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Coffee Board & ISRO Team Up to Develop Climate-Resistant Coffee Varieties

“ISRO will install the technology at one of our farms' technology evaluation centres and monitor the data for the next two years. Such carbon sequestration data will help our growers command a premium in markets such as Europe,” according to KG Jagadeesha, CEO and Secretary of the Coffee Board

Shivam Dwivedi
Coffee Beans
Coffee Beans

The State-run Coffee Board plans to focus on developing new varieties that will be resistant to changing climatic patterns and provide a new impetus to the country's coffee industry. In recent years, coffee growers in the country have borne the brunt of changing climatic patterns. The number of extreme weather events affecting growers, such as excessive rain in a short period or deficit rainfall, is increasing.

"With climate change here to stay, one new line of research we are beginning is how to develop climate resistant coffee varieties that perform the same whether it is drought or flood." ISRO (Indian Space Research Organization) has expressed interest. They have technology that can help us understand climate change better, allowing our scientists to breed better varieties," said KG Jagadeesha, CEO and Secretary of the Coffee Board.

Next week, the Coffee Board and ISRO will sign a Memorandum of Understanding (MoU) on breeding climate-resilient varieties and assessing the carbon sequestration potential in coffee, among other things.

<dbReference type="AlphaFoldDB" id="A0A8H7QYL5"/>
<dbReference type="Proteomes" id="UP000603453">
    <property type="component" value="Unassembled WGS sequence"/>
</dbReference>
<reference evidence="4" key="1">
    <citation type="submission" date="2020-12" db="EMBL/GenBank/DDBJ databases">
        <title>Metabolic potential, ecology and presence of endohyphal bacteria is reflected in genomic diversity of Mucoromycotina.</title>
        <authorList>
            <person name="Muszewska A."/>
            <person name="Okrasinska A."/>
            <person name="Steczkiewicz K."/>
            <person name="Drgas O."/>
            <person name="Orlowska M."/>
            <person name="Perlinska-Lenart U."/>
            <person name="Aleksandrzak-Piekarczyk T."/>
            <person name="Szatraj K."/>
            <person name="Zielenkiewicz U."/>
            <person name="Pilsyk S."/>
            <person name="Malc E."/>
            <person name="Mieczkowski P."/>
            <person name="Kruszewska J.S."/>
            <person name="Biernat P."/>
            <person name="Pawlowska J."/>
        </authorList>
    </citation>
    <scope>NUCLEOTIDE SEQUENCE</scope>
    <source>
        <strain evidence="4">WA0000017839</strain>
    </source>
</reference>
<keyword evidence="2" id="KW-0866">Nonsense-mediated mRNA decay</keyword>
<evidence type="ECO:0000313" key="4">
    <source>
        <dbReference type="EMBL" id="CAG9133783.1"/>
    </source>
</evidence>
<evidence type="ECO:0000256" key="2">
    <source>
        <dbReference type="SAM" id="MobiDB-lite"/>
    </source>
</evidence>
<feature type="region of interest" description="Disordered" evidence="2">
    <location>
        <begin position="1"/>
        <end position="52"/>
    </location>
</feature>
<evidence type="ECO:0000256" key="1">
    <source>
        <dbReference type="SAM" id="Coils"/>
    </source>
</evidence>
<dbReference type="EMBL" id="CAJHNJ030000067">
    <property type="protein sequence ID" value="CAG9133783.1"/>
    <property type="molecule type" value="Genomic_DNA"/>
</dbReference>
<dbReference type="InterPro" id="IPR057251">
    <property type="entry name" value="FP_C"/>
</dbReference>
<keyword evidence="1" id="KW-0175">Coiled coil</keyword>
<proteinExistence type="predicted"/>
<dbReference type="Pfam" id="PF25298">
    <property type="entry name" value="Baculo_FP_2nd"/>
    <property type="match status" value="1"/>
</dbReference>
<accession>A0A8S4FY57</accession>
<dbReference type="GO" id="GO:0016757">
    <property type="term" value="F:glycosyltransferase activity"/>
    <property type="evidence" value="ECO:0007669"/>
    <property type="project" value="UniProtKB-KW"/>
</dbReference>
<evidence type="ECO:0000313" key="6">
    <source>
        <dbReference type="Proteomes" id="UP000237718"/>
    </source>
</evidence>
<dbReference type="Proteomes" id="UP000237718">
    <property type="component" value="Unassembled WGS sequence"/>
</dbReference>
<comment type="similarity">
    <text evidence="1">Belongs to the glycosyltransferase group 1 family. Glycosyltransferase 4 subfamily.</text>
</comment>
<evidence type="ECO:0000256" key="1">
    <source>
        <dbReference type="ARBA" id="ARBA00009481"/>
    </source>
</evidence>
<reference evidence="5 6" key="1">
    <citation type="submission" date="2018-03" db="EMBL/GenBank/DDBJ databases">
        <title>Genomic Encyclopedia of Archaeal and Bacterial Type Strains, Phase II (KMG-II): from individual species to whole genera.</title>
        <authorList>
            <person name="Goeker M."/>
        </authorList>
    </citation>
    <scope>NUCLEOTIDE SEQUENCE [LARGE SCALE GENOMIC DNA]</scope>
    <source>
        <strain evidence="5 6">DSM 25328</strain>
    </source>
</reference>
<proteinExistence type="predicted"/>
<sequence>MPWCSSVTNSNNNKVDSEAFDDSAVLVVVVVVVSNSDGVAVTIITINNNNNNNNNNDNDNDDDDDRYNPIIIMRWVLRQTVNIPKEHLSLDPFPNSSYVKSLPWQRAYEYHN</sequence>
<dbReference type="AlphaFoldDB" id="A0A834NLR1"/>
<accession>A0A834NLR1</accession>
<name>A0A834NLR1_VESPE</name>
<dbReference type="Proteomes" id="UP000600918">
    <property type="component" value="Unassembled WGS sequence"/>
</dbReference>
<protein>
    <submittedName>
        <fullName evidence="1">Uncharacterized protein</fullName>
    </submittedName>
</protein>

The Central Coffee Research Institute (CCRI) in Chikmagaluru district of Karnataka conducts plant-related research activities under the Board in the areas of plant breeding, agronomy, agriculture chemistry and soil science, and plant physiology, pathology, entomology, and post-harvest technology, among others.

CCRI operates a network of research stations in the major coffee-growing districts of Kodagu, Visakhapatnam, Wayanad, Dindigul, and Karbi Anglong. Until now, the focus of coffee research and breeding has been on increasing yields and developing resistance to pests and diseases. "We've never tested them for climate resistance," Jagadeesha said, adding that the breeding will be done using the country's existing germplasm collection.

"Our main research centres at Balehonnur and five other sub-centers have a good germplasm collection of coffees." Furthermore, we can obtain germplasm from old varieties in some old estates. "Our scientists will finalize what characteristics of the plant will lend climate resistance character to the coffee plants and look at breeding them using techniques such as marker-assisted breeding," Jagadeesha said.

The Board will budget for the investments needed to begin the collaborative research with ISRO, which will also assess carbon sequestration potential in coffee-growing regions. In contrast to major producers such as Brazil and Vietnam, India is one of the few countries where coffee is grown in the shade of trees.

Coffee emits carbon dioxide, but it is a net carbon-deficit crop. Coffee is a carbon sink when grown under two tiers of shade trees and under an integrated cropping system. There is no scientific evidence of how much carbon is sequestered. ISRO has developed technology to determine how much carbon is released and how much is absorbed by plants.

“ISRO will install the technology at one of our farms' technology evaluation centres and monitor the data for the next two years. Such carbon sequestration data will help our growers command a premium in markets such as Europe,” according to Jagadeesha.

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